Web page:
'Not a Life and Death Issue': NIH Orders $1.67 Million Study on How Coronavirus Vaccines Affect Menstrual Cycles

'Not a Life and Death Issue': NIH Orders $1.67 Million Study on How Coronavirus Vaccines Affect Menstrual Cycles

Six months after the coronavirus vaccines were widely distributed in the United States, the National Institutes of Health (NIH) has called for a $1.67 million study on how the shots affect women’s menstrual cycles.

Since early 2021, women have reported strange side effects after receiving their first two doses of the coronavirus vaccines, though those reports have been largely anecdotal. Fearing an increase in vaccine hesitancy among women, the NIH said in an announcement last week that it will further investigate claims that the vaccines negatively affect a woman’s reproductive health:

The National Institutes of Health has awarded one-year supplemental grants totaling $1.67 million to five institutions to explore potential links between COVID-19 vaccination and menstrual changes. Some women have reported experiencing irregular or missing menstrual periods, bleeding that is heavier than usual, and other menstrual changes after receiving COVID-19 vaccines. The new awards support research to determine whether such changes may be linked to COVID-19 vaccination itself and how long the changes last. Researchers also will seek to clarify the mechanisms underlying potential vaccine-related menstrual changes.

The NIH further asserted that “temporary changes” in a woman’s menstrual cycle after vaccination could possibly stem from an immune response or just simply stress from the coronavirus pandemic:

Numerous factors can cause temporary changes in the menstrual cycle, which is regulated by complex interactions between the body’s tissues, cells and hormones. Immune responses to a COVID-19 vaccine could affect the interplay between immune cells and signals in the uterus, leading to temporary changes in the menstrual cycle. Other factors that may cause menstrual changes include pandemic-related stress, lifestyle changes related to the pandemic, and infection with SARS-CoV-2 (the virus that causes COVID-19).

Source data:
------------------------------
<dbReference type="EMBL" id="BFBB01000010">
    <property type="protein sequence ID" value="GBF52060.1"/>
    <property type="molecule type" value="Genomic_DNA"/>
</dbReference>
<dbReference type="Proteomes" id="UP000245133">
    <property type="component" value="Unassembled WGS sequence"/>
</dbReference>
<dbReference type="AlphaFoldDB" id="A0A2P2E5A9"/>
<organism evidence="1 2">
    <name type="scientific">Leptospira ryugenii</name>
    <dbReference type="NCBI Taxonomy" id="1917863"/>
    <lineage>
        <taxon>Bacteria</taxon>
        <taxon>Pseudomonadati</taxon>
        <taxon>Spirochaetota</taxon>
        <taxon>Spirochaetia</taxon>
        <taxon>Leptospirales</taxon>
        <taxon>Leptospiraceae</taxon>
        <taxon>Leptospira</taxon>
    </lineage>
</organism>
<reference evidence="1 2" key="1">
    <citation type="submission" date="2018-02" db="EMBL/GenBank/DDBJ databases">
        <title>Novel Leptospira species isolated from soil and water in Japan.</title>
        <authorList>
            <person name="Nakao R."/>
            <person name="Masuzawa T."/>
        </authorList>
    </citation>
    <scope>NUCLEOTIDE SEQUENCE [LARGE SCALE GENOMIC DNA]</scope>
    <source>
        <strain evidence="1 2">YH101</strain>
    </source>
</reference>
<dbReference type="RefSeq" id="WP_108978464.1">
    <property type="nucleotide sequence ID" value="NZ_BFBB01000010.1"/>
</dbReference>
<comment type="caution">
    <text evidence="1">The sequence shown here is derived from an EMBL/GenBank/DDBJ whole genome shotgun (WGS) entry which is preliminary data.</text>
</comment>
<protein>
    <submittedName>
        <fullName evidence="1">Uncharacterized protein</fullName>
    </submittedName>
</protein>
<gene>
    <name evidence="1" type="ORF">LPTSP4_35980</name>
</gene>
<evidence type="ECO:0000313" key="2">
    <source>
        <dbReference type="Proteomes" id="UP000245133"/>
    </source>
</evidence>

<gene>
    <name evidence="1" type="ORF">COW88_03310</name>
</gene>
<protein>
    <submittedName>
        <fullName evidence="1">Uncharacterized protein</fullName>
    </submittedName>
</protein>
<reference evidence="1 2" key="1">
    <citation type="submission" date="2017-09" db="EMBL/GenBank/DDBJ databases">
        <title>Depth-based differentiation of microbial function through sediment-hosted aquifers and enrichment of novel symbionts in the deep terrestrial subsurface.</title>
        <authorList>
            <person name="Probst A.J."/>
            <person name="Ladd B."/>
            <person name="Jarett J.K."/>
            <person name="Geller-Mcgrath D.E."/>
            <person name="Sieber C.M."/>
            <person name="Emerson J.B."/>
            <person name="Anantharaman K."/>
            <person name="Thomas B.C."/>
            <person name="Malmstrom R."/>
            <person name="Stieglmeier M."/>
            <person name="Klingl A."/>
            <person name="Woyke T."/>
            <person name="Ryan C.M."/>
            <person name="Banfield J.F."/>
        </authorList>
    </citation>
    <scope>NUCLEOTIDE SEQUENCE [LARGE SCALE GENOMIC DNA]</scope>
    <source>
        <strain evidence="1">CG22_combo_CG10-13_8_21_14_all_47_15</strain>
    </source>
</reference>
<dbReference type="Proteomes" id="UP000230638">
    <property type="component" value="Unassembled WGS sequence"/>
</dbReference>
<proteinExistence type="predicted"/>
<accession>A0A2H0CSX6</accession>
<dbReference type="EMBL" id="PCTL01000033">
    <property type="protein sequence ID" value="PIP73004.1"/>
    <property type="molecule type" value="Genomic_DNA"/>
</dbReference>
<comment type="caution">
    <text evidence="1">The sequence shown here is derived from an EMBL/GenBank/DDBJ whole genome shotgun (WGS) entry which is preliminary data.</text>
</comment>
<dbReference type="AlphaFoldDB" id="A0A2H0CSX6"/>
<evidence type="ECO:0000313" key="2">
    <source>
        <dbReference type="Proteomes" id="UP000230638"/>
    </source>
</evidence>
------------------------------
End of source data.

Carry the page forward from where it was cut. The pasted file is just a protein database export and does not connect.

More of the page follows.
The year-long study will have up to 500,000 participants and will be conducted by researchers at Boston University, Harvard Medical School, Johns Hopkins University, Michigan State University, and Oregon Health and Science University.

The National Institute of Child Health and Human Development (NICHD) Director Diana W. Bianchi said the study will hopefully alleviate vaccine hesitancy in women. “These rigorous scientific studies will improve our understanding of the potential effects of COVID-19 vaccines on menstruation, giving people who menstruate more information about what to expect after vaccination and potentially reducing vaccine hesitancy,” she said.

Speaking with The Lilly, Bianchi said studies regarding the vaccines’ effect on women’s reproductive cycles were not conducted during early development, arguing that menstrual cycles are “not a life and death issue.”

A woman holds up a sticker after getting her third “booster” dose of Covid-19 vaccine at a clinic hosted by The Tournament of Roses in partnership with the Pasadena Public Health Department, August 19, 2021 at Tournament House in Pasadena, California.(ROBYN BECK/AFP via Getty)

“Our goal is to provide menstruating people with information, mainly as to what to expect, because I think that was the biggest issue: Nobody expected it to affect the menstrual system, because the information wasn’t being collected in the early vaccine studies,” said Bianchi.

“The [FDA] emergency use authorization was really focused on critical safety issues,” she later added. “Changes to your menstrual cycle is really not a life and death issue.”

The Centers for Disease Control and Prevention (CDC) has claimed that the vaccines do not cause infertility and currently recommends the shot for pregnant women.

“COVID-19 vaccination is recommended for everyone 12 years of age and older, including people who are trying to get pregnant now or might become pregnant in the future, as well as their partners,” the agency says.

Paul Bois